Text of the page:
By Jason Powell, Prowrestling.net Editor (@prowrestlingnet)
Dot Net readers were allowed a single vote each of the 2017 awards categories. The following are the results of our poll for Best Female Wrestler along with our staff comments. Thanks to everyone who took part in the voting.
1. Asuka (40 percent)
2. Alexa Bliss (26 percent)
3. Charlotte (13 percent)
4. Becky Lynch (6 percent)
5. Rosemary (3 percent)
Others (12 percent)
Jake Barnett’s Take I had a tough time deciding between Asuka and Io Shirai this year, but I think the nod has to go to Asuka simply due to just how consistent and dominant she was in each of her performances. Her early run on the main roster was a bit of a mess creatively, but she had been on an absolute tear in NXT, and continues to deliver in the ring every time she has been put in a position to do so. It’s no wonder why WWE is as high on her as they are.
Will Pruett’s Thoughts: 2017 was the year of Asuka and hopefully 2018 will be as well. Aside from the obvious top choice, I also want to mention Kairi Sane who delighted in the Mae Young Classic and had a great first half of 2017 in Stardom in Japan. While Asuka was the obvious top choice, Kairi is more than a worthy second.
Zack Zimmerman’s Thoughts: For all the talk of this women’s revolution/evolution, it sure doesn’t feel like they’ve built a lot of real stars. Charlotte and Sasha Banks are probably the biggest stars and they didn’t have stand-out years to me. Asuka is an act that I enjoyed in NXT but essentially grew somewhat bored with. She’s had a strong main roster debut year, but I’m not enamored with the booking of her nor her match layouts. Alexa Bliss is a good character, solid on the mic, and fine in the ring, but again it doesn’t feel like a stand-out year. Despite the limited screen time, I’m almost inclined to give this award to Kairi Sane or Shayna Baszler for their Mae Young Classic performances which stand out to me more than anything previously mentioned.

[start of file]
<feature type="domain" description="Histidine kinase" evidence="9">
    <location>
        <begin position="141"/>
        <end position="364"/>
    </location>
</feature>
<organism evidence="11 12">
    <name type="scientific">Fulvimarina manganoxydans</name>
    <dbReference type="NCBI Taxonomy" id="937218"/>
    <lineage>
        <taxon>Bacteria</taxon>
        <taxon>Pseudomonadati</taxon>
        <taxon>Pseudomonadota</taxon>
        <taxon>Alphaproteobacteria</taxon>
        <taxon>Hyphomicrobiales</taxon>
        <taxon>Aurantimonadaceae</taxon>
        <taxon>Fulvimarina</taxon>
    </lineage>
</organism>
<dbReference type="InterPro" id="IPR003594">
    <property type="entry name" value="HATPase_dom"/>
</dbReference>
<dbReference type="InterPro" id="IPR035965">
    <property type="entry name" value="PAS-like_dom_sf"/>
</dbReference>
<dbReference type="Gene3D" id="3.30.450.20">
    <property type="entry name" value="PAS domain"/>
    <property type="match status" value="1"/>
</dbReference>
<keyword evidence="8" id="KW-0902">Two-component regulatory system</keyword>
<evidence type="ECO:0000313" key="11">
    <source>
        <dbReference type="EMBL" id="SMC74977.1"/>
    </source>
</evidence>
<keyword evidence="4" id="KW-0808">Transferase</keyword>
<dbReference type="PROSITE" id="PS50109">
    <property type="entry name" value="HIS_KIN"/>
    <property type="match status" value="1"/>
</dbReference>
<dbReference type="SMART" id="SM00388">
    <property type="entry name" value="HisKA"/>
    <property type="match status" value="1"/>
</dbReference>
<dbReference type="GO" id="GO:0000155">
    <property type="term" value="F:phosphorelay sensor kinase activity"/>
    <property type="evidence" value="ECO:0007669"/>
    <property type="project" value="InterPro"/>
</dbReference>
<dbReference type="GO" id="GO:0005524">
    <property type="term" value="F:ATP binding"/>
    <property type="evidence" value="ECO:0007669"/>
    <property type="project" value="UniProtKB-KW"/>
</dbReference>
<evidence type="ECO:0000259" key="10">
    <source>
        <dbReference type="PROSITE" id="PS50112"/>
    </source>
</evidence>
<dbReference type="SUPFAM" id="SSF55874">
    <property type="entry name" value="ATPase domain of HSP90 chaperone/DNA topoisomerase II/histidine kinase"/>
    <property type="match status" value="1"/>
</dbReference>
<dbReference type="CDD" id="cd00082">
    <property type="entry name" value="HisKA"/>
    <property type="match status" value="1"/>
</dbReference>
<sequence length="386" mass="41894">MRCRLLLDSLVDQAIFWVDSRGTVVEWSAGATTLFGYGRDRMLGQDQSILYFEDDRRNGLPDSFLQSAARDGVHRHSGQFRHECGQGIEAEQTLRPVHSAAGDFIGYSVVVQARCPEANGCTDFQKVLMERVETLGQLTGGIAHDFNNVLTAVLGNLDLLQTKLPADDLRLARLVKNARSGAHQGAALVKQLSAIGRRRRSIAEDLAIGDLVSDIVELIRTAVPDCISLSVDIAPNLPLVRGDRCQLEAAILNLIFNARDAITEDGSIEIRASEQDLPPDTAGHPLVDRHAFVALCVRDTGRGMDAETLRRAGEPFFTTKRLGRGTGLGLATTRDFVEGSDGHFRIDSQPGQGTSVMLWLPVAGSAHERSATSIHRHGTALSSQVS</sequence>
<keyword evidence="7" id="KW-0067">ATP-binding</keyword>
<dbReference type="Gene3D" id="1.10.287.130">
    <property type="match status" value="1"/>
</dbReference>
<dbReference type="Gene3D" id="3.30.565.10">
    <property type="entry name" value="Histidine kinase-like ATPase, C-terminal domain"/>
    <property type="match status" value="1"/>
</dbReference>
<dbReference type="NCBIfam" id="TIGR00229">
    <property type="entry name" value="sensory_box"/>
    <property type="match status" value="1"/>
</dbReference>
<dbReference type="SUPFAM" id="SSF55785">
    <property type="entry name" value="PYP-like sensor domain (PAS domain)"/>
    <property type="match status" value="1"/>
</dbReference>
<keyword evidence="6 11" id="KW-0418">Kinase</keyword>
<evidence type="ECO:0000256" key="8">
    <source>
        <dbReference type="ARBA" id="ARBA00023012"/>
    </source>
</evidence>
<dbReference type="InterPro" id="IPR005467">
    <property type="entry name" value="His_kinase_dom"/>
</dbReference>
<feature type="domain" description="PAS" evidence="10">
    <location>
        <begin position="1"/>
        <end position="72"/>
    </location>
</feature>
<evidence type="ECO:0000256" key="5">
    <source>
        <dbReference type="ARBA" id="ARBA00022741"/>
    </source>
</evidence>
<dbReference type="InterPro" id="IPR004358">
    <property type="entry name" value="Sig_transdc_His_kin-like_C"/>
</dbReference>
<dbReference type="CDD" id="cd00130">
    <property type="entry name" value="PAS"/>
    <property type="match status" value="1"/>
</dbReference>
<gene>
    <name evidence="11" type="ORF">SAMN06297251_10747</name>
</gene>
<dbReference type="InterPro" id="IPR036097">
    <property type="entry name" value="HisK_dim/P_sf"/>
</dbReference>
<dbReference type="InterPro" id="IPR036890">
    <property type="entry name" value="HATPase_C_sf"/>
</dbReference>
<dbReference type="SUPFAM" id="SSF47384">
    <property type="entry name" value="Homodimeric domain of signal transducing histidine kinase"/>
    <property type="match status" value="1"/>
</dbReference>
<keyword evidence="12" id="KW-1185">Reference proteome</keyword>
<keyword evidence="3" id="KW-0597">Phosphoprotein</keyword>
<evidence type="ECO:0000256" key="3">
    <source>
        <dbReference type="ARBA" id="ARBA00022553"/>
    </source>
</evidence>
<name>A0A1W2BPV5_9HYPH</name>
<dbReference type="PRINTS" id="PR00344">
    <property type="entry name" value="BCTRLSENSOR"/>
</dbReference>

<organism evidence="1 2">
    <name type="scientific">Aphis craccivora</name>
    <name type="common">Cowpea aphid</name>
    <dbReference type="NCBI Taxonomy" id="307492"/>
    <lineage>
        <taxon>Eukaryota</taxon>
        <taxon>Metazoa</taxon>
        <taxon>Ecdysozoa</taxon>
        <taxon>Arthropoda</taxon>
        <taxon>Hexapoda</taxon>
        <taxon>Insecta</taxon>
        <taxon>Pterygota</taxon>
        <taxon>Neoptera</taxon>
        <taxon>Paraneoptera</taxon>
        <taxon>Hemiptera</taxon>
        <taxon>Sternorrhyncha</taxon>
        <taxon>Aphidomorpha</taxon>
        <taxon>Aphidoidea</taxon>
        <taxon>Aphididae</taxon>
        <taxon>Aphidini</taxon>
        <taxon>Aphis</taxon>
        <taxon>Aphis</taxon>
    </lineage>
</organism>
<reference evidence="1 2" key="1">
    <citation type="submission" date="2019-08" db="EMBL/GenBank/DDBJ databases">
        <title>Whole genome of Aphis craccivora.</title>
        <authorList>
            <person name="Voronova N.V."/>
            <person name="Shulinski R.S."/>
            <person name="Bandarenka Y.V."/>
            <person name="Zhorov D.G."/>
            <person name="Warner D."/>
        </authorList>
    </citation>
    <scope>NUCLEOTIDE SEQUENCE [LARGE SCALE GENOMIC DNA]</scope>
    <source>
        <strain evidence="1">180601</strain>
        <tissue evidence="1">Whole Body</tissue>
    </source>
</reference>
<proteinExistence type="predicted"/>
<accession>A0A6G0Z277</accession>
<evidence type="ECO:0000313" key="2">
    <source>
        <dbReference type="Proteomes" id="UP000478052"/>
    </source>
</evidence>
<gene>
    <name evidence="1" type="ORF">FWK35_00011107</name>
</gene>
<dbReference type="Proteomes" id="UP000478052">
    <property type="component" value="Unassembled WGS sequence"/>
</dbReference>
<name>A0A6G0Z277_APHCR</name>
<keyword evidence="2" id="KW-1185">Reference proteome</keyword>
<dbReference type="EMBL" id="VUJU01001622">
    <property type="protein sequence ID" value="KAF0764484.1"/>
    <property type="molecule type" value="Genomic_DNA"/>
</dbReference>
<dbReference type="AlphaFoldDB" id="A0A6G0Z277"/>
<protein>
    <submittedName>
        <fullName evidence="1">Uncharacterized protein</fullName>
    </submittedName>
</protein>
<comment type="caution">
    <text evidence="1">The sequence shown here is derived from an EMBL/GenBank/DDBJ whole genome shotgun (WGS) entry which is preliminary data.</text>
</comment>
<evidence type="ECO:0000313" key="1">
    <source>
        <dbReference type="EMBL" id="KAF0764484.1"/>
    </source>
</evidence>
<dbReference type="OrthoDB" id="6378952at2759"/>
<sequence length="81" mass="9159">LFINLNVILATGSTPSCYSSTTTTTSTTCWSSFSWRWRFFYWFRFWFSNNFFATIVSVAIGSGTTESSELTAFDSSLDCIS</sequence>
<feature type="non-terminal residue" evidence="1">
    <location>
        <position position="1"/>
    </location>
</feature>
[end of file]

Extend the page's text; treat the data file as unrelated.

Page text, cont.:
John Moore’s Thoughts: I’ll thank fellow Dot Net Staffer Haydn Gleed for tipping me off to her and she may fly under the radar for most main stream wrestling fans. That said, when she showed up for a sip of coffee on the main stream with the Mae Young Classic, she really captivated people. I’ll give my vote to the first ever Progress Women’s Champion Toni Storm. Asuka had a good year, but her year was good due to the undefeated legend and NXT’s women division being on the rebound. Toni Storm is someone you build a division around, that’s what Progress did. She’s just very charismatic and great as a technical wrestler. I was never a huge fan of the Rikishi butt-type offense but somehow Storm manages to make it work. Anime fans would get this one, but I’ve compared Storm to a real life Keijo character. I even joked about Asuka and Storm having a Keijo ass battle. If you don’t get my reference, just search on youtube “Keijo Trailer” and you’ll get the reference (though it may be NSFW, even though in Japan it’s a cartoon that is shown on regular TV).
Haydn Gleed’s Thoughts: Honorable mention to the Mae Young Classic contestant and Progress Women’s champion Toni Storm, who has had a great year from a career standpoint. Being a standout in the WWE tournament with the level of opposition was no easy feat, and she has also had good to great matches with ladies who are still in the process of developing their skillset in Progress and on the UK indie scene. But for sheer making the most of the push she has received and still appearing to be one of the most dominant ladies in the world, my vote goes to Asuka.
Jason Powell’s Thoughts: My sad tradition of mistakenly excluding a talented individual from the list of candidates occurred here with Sasha Banks not being included. That’s totally on me and she is most definitely deserving of being one of the 20 candidates. That said, it’s hard to argue with Asuka in the top spot when she had plenty of quality in-ring performances. Charlotte gets my second place nod. And as much as I enjoy the Alexa Bliss character, I can’t put her in my top three when it comes to her in-ring game. I must confess that I don’t see the Stardom promotion, but if Kairi Sane’s work in the U.S. is any indication then I’m missing out. It’s good to see the staff give so many (mini) hat tips to the talented Toni Storm, who truly came off like a star in the Mae Young Classic.
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